Turnaround for Fish Whose Case Made It to Supreme Court

The snail darter is no longer considered imperiled
By Newser Editors and Wire Services
Posted Oct 4, 2022 2:14 PM CDT
Good News for Fish at Heart of Epic Conservation Fight
The snail darter is pictured in Knoxville, Tenn., on April 9, 2008. The U.S. Department of the Interior announced on Tuesday the Tennessee fish's official removal from the Federal List of Threatened and Endangered Wildlife.   (Joe Howell/Knoxville News Sentinel via AP, File)

The snail darter, a tiny Southeastern fish at the center of an epic battle over Endangered Species Act protection in the 1970s, is no longer considered imperiled, officials announced Tuesday. The fish held up construction of the Tellico Dam in Tennessee for more than two years as biologists and others fought to protect its only known habitat, the free-flowing Little Tennessee River. The battle, which went all the way to the Supreme Court and beyond, is still sometimes cited as an example of environmental excess, although the reality is much more complicated, reports the AP. The dam eventually was built, with snail darters collected and transplanted into other rivers.

Snail darters went from being considered an endangered species to a threatened species in 1984. Three years ago, the Center for Biological Diversity, Jim Williams, and Zygmunt Plater petitioned to remove the fish from federal protection altogether. Williams is the biologist who listed the snail darter as endangered. Plater is the attorney who sued to protect it. The US Department of the Interior on Tuesday announced the snail darter's official removal from the federal list of threatened and endangered wildlife. It is the fifth fish species to be delisted because the population has recovered and the first in the eastern United States, according to the agency.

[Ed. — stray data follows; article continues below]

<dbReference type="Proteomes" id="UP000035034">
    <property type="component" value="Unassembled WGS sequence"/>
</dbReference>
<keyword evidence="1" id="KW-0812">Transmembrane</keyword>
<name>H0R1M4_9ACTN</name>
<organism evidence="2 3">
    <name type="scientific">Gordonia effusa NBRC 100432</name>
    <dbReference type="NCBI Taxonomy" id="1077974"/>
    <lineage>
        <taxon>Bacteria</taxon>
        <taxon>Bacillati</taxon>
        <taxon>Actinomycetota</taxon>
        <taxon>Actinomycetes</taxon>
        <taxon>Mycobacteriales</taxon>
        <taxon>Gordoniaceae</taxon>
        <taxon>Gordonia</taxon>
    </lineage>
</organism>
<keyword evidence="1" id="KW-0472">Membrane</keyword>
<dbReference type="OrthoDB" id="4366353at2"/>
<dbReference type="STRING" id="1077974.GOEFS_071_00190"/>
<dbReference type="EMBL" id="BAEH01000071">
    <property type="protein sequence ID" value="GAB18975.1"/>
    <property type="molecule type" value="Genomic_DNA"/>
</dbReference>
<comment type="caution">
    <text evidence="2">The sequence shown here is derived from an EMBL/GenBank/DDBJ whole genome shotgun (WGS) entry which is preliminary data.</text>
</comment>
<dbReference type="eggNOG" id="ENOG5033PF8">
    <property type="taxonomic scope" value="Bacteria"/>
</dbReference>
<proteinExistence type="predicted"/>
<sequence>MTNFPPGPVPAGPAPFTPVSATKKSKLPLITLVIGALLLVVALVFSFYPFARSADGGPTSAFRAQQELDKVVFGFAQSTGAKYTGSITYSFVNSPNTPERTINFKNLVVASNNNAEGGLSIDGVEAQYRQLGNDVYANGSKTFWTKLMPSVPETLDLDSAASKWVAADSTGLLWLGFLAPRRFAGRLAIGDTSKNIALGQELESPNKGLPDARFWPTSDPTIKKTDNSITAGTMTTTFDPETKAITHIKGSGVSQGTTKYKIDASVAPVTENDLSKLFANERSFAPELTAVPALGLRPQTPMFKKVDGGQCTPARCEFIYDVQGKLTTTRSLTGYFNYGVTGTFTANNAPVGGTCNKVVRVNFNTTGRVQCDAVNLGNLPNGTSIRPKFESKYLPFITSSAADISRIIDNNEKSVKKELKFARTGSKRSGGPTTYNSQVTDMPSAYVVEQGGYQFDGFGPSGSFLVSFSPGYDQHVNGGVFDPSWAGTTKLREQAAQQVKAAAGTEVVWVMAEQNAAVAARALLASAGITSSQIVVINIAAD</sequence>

The protection of the snail darter was the first big test of the Endangered Species Act because protecting it meant blocking construction of the Tennessee Valley Authority (TVA) dam. Although the conflict was portrayed as environmental extremists versus economic realists, in reality, the Tellico Dam was quite small and unneeded to generate electricity. After Plater took the case to the Supreme Court and won, Congress created a high-level committee to consider possible exceptions to the Endangered Species Act. But that committee also ruled in favor of the fish, finding that the dam project did not make economic sense. Congress eventually exempted the Tellico Dam from the Endangered Species Act, through a rider to an appropriations bill.

story continues below

Plater said in an interview that their petition for delisting was not without reservations. Although the snail darter has recovered, several of its populations still depend on human intervention. The TVA adds liquid oxygen to the water at times and pulses dams to get silt off the gravel where the snail darters spawn. Those actions help produce conditions closer to that of a free flowing river. In that way, the Endangered Species Act still helped the snail darter. Its recovery was also helped by the Clean Water Act, which has reduced water pollution, Williams said. "The point is that the Endangered Species Act and the Clean Water Act work," Williams said. "It's taken about 50 years to start seeing some results, but it took us 100 years to destroy things. Give it time."

(More Endangered Species Act stories.)

Get the news faster.
Tap to install our app.
Install the Newser News app
in two easy steps:
1. Tap in your navigation bar.
2. Tap to Add to Home Screen.